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Happy Little Angels

2011 VOF WK2
I walk to work every day. By doing this, I save money and exercise at the same time! It’s not a very long walk, about 30 minutes in all. I’ve been doing this since February this year, every day of the week.
My route takes me past houses, little grocery shops called ‘ntembas’ sticking out of every other house. I see women with baskets on their heads, having just come from ordering their fruits and vegetables from Soweto Market. I walk past little children going to school, and other children playing in the road. A lot of busy women and children, going about their work and play.
I walk past a bar along my route. I am not sure what time it opens in the morning, or if it ever closes at all. This is where I find the men, sitting around, drinking, telling stories, and basically just looking unconcerned and not bothered about anything at all. They stopped catcalling a while ago, I always ignore them.
These men annoy me. I am always thinking that these men are fathers, brothers, grandfathers, uncles that should be out there working to help their partners and other relations with the children. In my country, a man can choose whether he pays child support or not. If he is taken to court, he can simply tell the judge that he doesn’t have a job and is unable to look after his children, and that will be it! These are the men found at bars from Monday to Monday, leaving the mothers, grandmothers, aunties, sisters and so on, to raise children on their own.
I decided to do some research on Child Support and Maintenance in Zambia. During my free time, I walked to Afya Mzuri, a resource center that offers among other things, free internet. There, I happened across a magazine called Young Women First, Issue 1, 2011. In it I found a lot of interesting articles, but what caught my eye was page 10, where I found a ‘solution’ so to speak. It was suggesting sites that help people like me start my own blog, and generally have an opportunity to voice my opinion and be a voice for the many women that are suffering alone to bring up their children while the men are not bothered about their responsibilities, and how the system allows them to go scot free! I zeroed in on World Pulse, this is what the caption under it said.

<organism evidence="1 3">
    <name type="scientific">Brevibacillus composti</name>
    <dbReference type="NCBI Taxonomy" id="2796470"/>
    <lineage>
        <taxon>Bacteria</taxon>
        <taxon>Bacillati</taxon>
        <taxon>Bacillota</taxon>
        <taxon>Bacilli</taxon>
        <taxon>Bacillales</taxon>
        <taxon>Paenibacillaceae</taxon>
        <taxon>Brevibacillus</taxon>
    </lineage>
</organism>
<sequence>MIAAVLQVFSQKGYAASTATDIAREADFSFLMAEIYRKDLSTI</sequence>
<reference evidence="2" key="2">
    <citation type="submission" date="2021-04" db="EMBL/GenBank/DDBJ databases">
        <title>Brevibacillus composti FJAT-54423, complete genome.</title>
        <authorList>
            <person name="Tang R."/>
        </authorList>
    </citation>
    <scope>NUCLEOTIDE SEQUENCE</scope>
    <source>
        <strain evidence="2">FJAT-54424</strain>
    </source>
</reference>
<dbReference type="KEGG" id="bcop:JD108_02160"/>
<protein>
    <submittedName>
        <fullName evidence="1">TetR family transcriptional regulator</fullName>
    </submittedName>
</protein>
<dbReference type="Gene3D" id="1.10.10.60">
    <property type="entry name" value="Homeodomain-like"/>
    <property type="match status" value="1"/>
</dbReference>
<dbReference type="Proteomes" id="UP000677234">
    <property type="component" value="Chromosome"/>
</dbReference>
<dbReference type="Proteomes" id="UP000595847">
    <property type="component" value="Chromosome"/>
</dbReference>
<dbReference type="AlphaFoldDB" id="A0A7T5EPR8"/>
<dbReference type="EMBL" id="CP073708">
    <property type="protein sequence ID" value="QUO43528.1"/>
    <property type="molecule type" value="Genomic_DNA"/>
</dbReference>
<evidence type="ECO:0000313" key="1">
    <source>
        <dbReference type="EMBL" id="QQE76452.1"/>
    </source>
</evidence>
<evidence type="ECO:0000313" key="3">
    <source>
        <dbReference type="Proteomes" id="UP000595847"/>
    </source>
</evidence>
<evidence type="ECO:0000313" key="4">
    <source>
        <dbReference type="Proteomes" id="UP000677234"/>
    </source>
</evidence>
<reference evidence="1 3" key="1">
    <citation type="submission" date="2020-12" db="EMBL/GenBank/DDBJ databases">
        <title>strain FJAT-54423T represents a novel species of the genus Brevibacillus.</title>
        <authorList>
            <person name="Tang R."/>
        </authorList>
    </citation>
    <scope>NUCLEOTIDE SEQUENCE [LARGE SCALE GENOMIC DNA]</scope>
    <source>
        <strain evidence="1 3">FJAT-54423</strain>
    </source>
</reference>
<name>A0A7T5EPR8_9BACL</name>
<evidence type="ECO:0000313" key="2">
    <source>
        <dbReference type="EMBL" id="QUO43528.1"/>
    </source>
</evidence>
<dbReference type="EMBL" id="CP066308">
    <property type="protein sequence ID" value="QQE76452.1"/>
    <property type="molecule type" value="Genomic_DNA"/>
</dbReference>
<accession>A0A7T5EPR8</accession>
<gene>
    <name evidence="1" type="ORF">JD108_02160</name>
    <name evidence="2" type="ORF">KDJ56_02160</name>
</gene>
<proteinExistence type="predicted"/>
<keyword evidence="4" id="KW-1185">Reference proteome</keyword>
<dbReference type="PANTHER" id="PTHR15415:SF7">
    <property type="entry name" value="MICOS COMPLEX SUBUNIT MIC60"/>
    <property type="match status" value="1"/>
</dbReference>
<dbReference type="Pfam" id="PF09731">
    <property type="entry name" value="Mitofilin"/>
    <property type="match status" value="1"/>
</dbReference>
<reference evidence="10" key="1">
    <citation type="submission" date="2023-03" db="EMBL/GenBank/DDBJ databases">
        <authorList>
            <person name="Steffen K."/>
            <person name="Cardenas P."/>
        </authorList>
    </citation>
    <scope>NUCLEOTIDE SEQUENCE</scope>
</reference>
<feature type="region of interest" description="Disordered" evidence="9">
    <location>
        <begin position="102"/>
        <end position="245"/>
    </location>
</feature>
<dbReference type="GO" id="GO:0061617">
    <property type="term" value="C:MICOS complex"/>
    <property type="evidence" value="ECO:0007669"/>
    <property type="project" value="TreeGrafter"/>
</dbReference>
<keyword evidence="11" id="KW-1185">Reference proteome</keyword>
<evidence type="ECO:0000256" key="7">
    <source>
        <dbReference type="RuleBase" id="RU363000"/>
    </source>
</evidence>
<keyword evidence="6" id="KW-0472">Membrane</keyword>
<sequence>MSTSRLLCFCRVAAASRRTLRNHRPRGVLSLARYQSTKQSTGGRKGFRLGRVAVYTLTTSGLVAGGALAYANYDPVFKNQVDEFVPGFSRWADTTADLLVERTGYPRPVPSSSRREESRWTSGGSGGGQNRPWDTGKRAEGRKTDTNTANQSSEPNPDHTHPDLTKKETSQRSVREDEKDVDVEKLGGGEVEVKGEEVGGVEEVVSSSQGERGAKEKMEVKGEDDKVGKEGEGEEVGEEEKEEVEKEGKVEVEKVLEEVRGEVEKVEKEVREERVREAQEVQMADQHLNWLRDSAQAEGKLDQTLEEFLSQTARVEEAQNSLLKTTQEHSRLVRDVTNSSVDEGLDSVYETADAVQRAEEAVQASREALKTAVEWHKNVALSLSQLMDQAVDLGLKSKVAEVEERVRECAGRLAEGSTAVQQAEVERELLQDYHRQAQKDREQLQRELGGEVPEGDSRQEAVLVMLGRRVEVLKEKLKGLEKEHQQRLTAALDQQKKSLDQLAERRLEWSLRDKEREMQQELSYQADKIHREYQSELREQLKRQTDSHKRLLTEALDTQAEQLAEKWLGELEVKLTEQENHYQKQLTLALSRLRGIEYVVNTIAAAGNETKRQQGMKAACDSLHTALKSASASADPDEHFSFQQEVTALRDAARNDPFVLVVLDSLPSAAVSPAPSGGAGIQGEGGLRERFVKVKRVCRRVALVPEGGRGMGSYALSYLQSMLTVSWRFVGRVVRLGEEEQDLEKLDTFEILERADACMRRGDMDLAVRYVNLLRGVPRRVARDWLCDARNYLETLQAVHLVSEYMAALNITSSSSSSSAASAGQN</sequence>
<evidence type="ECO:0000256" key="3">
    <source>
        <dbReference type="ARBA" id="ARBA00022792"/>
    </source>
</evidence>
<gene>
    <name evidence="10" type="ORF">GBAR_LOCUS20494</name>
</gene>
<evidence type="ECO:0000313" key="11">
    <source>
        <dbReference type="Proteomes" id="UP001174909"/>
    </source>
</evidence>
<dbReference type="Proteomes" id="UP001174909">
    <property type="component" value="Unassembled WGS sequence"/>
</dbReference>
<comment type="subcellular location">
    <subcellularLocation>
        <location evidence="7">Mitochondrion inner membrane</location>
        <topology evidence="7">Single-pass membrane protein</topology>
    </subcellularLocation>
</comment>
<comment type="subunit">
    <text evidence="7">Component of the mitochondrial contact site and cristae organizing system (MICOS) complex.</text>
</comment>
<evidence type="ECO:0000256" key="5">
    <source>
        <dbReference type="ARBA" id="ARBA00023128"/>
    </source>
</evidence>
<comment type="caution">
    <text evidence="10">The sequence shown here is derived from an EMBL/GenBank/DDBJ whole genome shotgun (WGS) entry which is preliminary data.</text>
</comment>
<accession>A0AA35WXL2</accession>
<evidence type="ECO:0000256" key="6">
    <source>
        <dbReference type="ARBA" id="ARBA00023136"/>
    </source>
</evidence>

‘…….New ideas and solutions rise from the ground up as women speak out from every corner of the globe and the World Pulse editors are always active on the site, looking for new and untold stories. When fresh stories surface, World Pulse investigates further and commissions stories for their online and print magazines.’
I went to the site and signed up immediately! My personal vision is to see a Zambia with proper and enforceable Child Support and Maintenance Laws. Children are our future, and through ‘Voices of Our Future’, I can do my part to help the little angels.

Comments

ck's picture

clear vision

Hi Mwape,

Your story is very good and your vision clear! I hope that you reach your goal. Men should help their families, though sadly, I've not been anyplace where they do their fair share, even when forced to make support payments by the government.

One happy story about a different solution - the Naxi women (this is many years ago) in the far west of China decided it was okay with them if their husbands smoked opium all the time (which they did), because it gave them a chance to start and run businesses without interference. Their area was on a trade route, so some of the women became very well off, and all of them were in charge of their families.

For the rest of us, your solution is much more practical. Good luck to you!

Carol

ck

ck's picture

whoops

I just used the word count tool and found your essay has 510. Be sure next time to use it yourself, so you stay under the required 500!

ck

Linda M. Ando's picture

A Woman on a Mission for Change!

Dear Mwape,

What a joy to walk with you to work, as you described the daily activities of women providing food and livelihood for their families. I also felt your heavy heart as you walked past the men, passing time away. It's hard to witness the inequity and lack of legal recourse for fathers who do not pay for child support.

Bravo for raising your voice and advocating for all the women and children who struggle everyday. Together you can make a change, angel voices and angel wings rise above injustice! Thank you for your passion and dedication for the little angels!

With Gratitude,

Linda M. Ando

Angela Kintu's picture

I love your story

Mwape,

your story and your walk is so real - unfortunately more real than I would have liked in our fragile society. Children need protecting and yet more and more people think they can just have them and leave them without consequence. Children are a cause close to my heart as well and I wish you all the best in being a voice for change for the little Angels in your country.

Thank you for sharing

Angela

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